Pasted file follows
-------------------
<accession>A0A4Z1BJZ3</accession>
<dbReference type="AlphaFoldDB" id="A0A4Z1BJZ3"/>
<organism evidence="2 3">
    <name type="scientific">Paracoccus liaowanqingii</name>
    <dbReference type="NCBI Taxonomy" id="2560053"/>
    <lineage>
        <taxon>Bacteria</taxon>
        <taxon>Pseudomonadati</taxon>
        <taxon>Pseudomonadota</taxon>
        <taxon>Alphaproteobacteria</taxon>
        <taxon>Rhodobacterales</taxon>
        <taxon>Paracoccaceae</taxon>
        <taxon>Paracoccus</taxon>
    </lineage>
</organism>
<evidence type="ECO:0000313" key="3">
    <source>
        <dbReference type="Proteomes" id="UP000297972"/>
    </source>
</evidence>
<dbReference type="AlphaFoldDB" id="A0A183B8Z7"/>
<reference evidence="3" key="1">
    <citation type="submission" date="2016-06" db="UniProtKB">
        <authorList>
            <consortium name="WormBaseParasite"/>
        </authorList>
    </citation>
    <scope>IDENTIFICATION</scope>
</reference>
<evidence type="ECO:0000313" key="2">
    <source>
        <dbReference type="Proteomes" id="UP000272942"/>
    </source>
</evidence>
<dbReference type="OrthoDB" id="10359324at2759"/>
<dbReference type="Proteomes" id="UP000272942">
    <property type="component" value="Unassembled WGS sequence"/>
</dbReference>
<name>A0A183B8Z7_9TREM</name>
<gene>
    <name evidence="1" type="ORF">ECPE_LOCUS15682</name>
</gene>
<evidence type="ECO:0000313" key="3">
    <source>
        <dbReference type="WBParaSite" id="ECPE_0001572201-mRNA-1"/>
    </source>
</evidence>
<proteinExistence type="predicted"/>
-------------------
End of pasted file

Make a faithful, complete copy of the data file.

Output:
<accession>A0A4Z1BJZ3</accession>
<dbReference type="AlphaFoldDB" id="A0A4Z1BJZ3"/>
<organism evidence="2 3">
    <name type="scientific">Paracoccus liaowanqingii</name>
    <dbReference type="NCBI Taxonomy" id="2560053"/>
    <lineage>
        <taxon>Bacteria</taxon>
        <taxon>Pseudomonadati</taxon>
        <taxon>Pseudomonadota</taxon>
        <taxon>Alphaproteobacteria</taxon>
        <taxon>Rhodobacterales</taxon>
        <taxon>Paracoccaceae</taxon>
        <taxon>Paracoccus</taxon>
    </lineage>
</organism>
<evidence type="ECO:0000313" key="3">
    <source>
        <dbReference type="Proteomes" id="UP000297972"/>
    </source>
</evidence>
<dbReference type="AlphaFoldDB" id="A0A183B8Z7"/>
<reference evidence="3" key="1">
    <citation type="submission" date="2016-06" db="UniProtKB">
        <authorList>
            <consortium name="WormBaseParasite"/>
        </authorList>
    </citation>
    <scope>IDENTIFICATION</scope>
</reference>
<evidence type="ECO:0000313" key="2">
    <source>
        <dbReference type="Proteomes" id="UP000272942"/>
    </source>
</evidence>
<dbReference type="OrthoDB" id="10359324at2759"/>
<dbReference type="Proteomes" id="UP000272942">
    <property type="component" value="Unassembled WGS sequence"/>
</dbReference>
<name>A0A183B8Z7_9TREM</name>
<gene>
    <name evidence="1" type="ORF">ECPE_LOCUS15682</name>
</gene>
<evidence type="ECO:0000313" key="3">
    <source>
        <dbReference type="WBParaSite" id="ECPE_0001572201-mRNA-1"/>
    </source>
</evidence>
<proteinExistence type="predicted"/>